Many factors can cause a person to end their life, whether they have struggled with depression for many years or have had a recent episode of major depression. Some events that can lead to suicidal ideation are: job loss, financial problems, divorce and health problems. If you notice that someone is “down,” not themselves, easily agitated, or withdrawn, these could be signs that they are contemplating suicide.
In the past few years, I have worked with individuals in my private practice and managers of firms who have asked me what to do when they are concerned about someone. I also previously counseled a woman whose fiancé had returned from war who was at a high risk for self-harm.
In all of these situations, it is important to find a time when the person is able to sit down and speak in person. It’s important to start by telling the individual the changes that you have noticed. You can give a few examples of what you have seen and why you are concerned. It is important not to overwhelm the person as that may cause the person to withdraw further. This is especially true if someone has had a traumatic experience, such as a loss of a loved one or has been in combat as part of their military service.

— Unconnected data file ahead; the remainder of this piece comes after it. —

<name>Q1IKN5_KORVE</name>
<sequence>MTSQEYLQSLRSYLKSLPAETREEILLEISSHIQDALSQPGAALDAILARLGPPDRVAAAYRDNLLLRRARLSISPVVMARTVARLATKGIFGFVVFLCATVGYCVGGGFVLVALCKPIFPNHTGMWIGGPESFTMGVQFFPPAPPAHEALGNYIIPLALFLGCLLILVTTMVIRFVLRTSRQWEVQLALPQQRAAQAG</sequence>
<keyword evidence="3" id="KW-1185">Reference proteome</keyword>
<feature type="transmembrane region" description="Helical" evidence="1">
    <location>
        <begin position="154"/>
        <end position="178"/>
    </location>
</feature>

If the person is not ready to get help, you can continue to try and speak with them to check in on how they are doing. If you are still concerned, you can suggest that they see a mental health professional and offer them some resources. Most people have access to employee assistance programs, therapists in their community and mental health centers.
We can all do our part to help people who are suffering from mental illness by showing our concern and letting people know that we are there for them. Ultimately, it’s crucial that we work to eradicate the stigma surrounding mental illness.
Kay Gimmestad, LCSW-C is a business coach and clinician in New York City with 20 years of experience working in the profit and not for profit sectors of Human Resources, Health and Human Services. She has built a reputation for being highly skilled in facilitating behavior change while working with employees, both individually and in groups, on matters relating to performance management, substance abuse, crisis intervention, and stress/wellness.